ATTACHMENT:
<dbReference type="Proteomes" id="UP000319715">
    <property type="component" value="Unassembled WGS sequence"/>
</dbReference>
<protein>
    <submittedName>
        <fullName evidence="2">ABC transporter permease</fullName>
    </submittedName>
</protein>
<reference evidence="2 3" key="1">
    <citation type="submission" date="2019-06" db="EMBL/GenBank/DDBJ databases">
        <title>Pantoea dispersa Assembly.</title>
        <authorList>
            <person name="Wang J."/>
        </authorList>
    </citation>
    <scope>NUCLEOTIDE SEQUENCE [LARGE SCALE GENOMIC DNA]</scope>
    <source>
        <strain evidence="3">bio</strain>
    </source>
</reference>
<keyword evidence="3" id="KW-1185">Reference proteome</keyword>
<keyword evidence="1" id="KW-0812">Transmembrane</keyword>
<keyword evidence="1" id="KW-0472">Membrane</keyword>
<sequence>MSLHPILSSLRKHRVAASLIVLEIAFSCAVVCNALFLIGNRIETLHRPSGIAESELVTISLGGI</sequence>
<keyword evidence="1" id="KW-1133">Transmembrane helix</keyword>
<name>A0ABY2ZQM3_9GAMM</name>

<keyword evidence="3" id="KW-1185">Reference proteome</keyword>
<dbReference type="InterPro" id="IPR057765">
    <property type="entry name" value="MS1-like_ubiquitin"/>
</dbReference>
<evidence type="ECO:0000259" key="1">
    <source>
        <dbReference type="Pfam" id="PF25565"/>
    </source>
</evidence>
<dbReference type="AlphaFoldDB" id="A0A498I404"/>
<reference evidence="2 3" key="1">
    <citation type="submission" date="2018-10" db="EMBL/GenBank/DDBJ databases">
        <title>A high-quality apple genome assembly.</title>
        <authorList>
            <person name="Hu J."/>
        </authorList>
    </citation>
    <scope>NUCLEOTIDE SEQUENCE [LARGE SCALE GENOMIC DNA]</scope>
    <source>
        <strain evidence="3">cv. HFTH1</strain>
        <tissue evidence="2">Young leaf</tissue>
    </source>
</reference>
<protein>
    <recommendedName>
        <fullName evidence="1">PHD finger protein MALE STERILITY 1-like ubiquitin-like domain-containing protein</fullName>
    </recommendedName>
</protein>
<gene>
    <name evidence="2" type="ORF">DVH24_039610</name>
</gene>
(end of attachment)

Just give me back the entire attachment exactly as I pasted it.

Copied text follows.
<dbReference type="Proteomes" id="UP000319715">
    <property type="component" value="Unassembled WGS sequence"/>
</dbReference>
<protein>
    <submittedName>
        <fullName evidence="2">ABC transporter permease</fullName>
    </submittedName>
</protein>
<reference evidence="2 3" key="1">
    <citation type="submission" date="2019-06" db="EMBL/GenBank/DDBJ databases">
        <title>Pantoea dispersa Assembly.</title>
        <authorList>
            <person name="Wang J."/>
        </authorList>
    </citation>
    <scope>NUCLEOTIDE SEQUENCE [LARGE SCALE GENOMIC DNA]</scope>
    <source>
        <strain evidence="3">bio</strain>
    </source>
</reference>
<keyword evidence="3" id="KW-1185">Reference proteome</keyword>
<keyword evidence="1" id="KW-0812">Transmembrane</keyword>
<keyword evidence="1" id="KW-0472">Membrane</keyword>
<sequence>MSLHPILSSLRKHRVAASLIVLEIAFSCAVVCNALFLIGNRIETLHRPSGIAESELVTISLGGI</sequence>
<keyword evidence="1" id="KW-1133">Transmembrane helix</keyword>
<name>A0ABY2ZQM3_9GAMM</name>

<keyword evidence="3" id="KW-1185">Reference proteome</keyword>
<dbReference type="InterPro" id="IPR057765">
    <property type="entry name" value="MS1-like_ubiquitin"/>
</dbReference>
<evidence type="ECO:0000259" key="1">
    <source>
        <dbReference type="Pfam" id="PF25565"/>
    </source>
</evidence>
<dbReference type="AlphaFoldDB" id="A0A498I404"/>
<reference evidence="2 3" key="1">
    <citation type="submission" date="2018-10" db="EMBL/GenBank/DDBJ databases">
        <title>A high-quality apple genome assembly.</title>
        <authorList>
            <person name="Hu J."/>
        </authorList>
    </citation>
    <scope>NUCLEOTIDE SEQUENCE [LARGE SCALE GENOMIC DNA]</scope>
    <source>
        <strain evidence="3">cv. HFTH1</strain>
        <tissue evidence="2">Young leaf</tissue>
    </source>
</reference>
<protein>
    <recommendedName>
        <fullName evidence="1">PHD finger protein MALE STERILITY 1-like ubiquitin-like domain-containing protein</fullName>
    </recommendedName>
</protein>
<gene>
    <name evidence="2" type="ORF">DVH24_039610</name>
</gene>